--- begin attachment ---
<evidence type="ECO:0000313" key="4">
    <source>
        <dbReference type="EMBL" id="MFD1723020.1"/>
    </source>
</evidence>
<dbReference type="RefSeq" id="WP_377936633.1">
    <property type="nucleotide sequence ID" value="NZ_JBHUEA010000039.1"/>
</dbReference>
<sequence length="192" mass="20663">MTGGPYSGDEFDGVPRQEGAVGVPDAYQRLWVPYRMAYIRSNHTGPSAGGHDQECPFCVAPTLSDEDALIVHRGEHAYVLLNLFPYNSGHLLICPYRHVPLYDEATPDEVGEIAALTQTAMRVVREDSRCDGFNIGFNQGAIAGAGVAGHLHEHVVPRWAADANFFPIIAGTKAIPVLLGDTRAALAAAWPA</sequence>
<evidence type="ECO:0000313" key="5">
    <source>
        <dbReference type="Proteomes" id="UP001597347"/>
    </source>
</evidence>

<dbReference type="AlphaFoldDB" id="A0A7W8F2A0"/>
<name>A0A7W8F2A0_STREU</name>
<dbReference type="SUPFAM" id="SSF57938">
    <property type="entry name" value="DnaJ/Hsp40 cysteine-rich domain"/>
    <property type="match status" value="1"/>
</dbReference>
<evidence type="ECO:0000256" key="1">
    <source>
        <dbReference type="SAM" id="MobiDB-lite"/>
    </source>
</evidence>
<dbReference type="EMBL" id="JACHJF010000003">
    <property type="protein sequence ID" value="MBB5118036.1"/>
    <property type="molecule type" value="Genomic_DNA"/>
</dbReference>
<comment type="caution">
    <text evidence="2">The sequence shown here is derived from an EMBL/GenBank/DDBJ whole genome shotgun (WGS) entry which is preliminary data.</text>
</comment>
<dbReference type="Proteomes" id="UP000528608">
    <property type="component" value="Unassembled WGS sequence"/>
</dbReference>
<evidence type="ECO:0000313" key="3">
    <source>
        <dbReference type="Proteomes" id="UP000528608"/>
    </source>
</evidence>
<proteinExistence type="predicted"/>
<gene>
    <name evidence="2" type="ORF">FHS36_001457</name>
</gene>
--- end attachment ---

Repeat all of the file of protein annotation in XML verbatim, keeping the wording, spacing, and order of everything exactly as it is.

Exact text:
<evidence type="ECO:0000313" key="4">
    <source>
        <dbReference type="EMBL" id="MFD1723020.1"/>
    </source>
</evidence>
<dbReference type="RefSeq" id="WP_377936633.1">
    <property type="nucleotide sequence ID" value="NZ_JBHUEA010000039.1"/>
</dbReference>
<sequence length="192" mass="20663">MTGGPYSGDEFDGVPRQEGAVGVPDAYQRLWVPYRMAYIRSNHTGPSAGGHDQECPFCVAPTLSDEDALIVHRGEHAYVLLNLFPYNSGHLLICPYRHVPLYDEATPDEVGEIAALTQTAMRVVREDSRCDGFNIGFNQGAIAGAGVAGHLHEHVVPRWAADANFFPIIAGTKAIPVLLGDTRAALAAAWPA</sequence>
<evidence type="ECO:0000313" key="5">
    <source>
        <dbReference type="Proteomes" id="UP001597347"/>
    </source>
</evidence>

<dbReference type="AlphaFoldDB" id="A0A7W8F2A0"/>
<name>A0A7W8F2A0_STREU</name>
<dbReference type="SUPFAM" id="SSF57938">
    <property type="entry name" value="DnaJ/Hsp40 cysteine-rich domain"/>
    <property type="match status" value="1"/>
</dbReference>
<evidence type="ECO:0000256" key="1">
    <source>
        <dbReference type="SAM" id="MobiDB-lite"/>
    </source>
</evidence>
<dbReference type="EMBL" id="JACHJF010000003">
    <property type="protein sequence ID" value="MBB5118036.1"/>
    <property type="molecule type" value="Genomic_DNA"/>
</dbReference>
<comment type="caution">
    <text evidence="2">The sequence shown here is derived from an EMBL/GenBank/DDBJ whole genome shotgun (WGS) entry which is preliminary data.</text>
</comment>
<dbReference type="Proteomes" id="UP000528608">
    <property type="component" value="Unassembled WGS sequence"/>
</dbReference>
<evidence type="ECO:0000313" key="3">
    <source>
        <dbReference type="Proteomes" id="UP000528608"/>
    </source>
</evidence>
<proteinExistence type="predicted"/>
<gene>
    <name evidence="2" type="ORF">FHS36_001457</name>
</gene>